They're hoping Alannah will be finished her treatment successfully by August or September 2022 before she starts Junior Infants.

"She's a trouper. She does get tired over the weekend and struggles a bit after the treatment but she ends every day with a smile on her face."

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Massive Park Road housing development given green light

A private developer has been given planning permission to build 249 new residential units at Upper Park Road. The development, which will be built on a recently cleared site near […]

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A private developer has been given planning permission to build 249 new residential units at Upper Park Road.

The development, which will be built on a recently cleared site near An Post’s sorting office, will include a variety of properties from five-bed houses to single apartments, along with a crèche and over 500 car spaces and over 300 bike spaces.

The development has been welcomed by local councillor Martin Grady.

“Killarney has a massive housing shortage so this is very positive. It will retain young families in the area, stimulating economic growth,” he said. “After 17 years of different planning applications it’s finally coming to fruition.”

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Ballydribeen residents living in fear due to anti-social behaviour

Residents in the Ballydribeen are living in fear as a result of increased anti-social behaviour in the estate. Several serious incidents in the estate have resulted in several Garda visits […]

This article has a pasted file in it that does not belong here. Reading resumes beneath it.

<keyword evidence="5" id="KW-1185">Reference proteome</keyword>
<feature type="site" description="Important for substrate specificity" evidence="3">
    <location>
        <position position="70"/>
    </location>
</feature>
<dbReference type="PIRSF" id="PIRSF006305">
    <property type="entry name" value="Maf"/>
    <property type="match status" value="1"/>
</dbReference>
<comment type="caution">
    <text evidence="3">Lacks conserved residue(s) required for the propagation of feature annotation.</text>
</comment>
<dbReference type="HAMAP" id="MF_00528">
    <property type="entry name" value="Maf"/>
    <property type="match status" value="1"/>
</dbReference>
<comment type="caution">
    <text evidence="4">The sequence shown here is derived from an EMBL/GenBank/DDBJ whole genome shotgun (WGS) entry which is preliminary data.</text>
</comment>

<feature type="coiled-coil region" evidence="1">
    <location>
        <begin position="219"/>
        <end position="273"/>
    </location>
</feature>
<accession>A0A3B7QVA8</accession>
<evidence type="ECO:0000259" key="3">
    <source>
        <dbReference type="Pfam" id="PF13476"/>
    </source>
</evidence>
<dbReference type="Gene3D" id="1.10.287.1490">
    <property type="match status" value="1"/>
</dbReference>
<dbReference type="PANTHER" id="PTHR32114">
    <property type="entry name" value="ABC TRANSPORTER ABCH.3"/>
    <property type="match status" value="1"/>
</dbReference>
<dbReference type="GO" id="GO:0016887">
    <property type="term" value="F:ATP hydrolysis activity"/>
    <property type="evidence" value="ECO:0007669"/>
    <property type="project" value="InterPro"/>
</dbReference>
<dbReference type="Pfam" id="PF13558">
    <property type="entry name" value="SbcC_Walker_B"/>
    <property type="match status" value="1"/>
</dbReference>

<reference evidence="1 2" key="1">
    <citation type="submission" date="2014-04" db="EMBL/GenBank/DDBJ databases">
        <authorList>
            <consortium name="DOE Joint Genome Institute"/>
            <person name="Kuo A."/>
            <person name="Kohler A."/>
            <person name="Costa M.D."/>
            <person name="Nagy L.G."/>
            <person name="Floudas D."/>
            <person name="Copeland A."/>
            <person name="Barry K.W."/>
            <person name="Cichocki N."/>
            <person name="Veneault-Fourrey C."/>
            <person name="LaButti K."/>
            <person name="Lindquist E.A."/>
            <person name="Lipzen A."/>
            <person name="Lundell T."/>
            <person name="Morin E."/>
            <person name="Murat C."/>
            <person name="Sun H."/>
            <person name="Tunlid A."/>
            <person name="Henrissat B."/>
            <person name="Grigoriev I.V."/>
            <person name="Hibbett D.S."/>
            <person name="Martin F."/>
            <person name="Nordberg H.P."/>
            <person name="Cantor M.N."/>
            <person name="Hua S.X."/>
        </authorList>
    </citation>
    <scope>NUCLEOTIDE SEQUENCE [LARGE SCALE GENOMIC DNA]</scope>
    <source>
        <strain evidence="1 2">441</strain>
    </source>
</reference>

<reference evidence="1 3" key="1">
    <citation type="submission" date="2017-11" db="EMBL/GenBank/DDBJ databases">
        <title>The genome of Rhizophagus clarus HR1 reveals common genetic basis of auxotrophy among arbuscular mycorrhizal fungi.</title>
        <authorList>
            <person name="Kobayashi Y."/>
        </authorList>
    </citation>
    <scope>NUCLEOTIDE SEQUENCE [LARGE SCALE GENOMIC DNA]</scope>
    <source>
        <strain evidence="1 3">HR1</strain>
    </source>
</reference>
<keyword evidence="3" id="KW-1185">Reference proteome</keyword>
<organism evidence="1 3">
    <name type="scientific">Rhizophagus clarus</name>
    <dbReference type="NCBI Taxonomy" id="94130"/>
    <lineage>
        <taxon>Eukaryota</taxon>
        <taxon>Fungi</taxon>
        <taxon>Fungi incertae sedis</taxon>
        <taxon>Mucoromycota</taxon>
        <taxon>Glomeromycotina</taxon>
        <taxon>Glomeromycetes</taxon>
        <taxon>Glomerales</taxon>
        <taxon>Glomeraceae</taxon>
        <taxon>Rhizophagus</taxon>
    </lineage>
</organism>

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Residents in the Ballydribeen are living in fear as a result of increased anti-social behaviour in the estate.

Several serious incidents in the estate have resulted in several Garda visits in the last week.

Local councillor Martin Grady told the Killarney Advertiser that residents are “living in fear” as a result of very serious incidents in the last week alone.

One house in the estate was badly damaged when fire crackers were placed inside a letter box.

Another house had its windows smashed in over the weekend.

“It’s a major problem,” added Grady after meeting residents there earlier this week.

One of the most serious incidents occurred on Tuesday night.

A passing motorists had rocks thrown at his car while driving along the bypass whch is adjacent to the estate.
Taking to social media, local primary-school teacher Pádraig O’Sullivan posted:

“Travelling home tonight, at 11.05pm on the Killarney side of the bypass our car was hit by a rock – not a pebble – from the Ballydribben side , which hit the passenger door.

“It was centimetres away from hitting the window where my father, who is visually impaired, was sitting.

“This could have caused catastrophic permanent injury to him.

“The Killarney Garda were on the scene within three minutes.

“They can’t be patrolling the bypass all night.

“It comes down to parenting. You should know where your children are at this hour and be able to teach them what’s funny and what ruin a person’s life or cause a fatal crash.“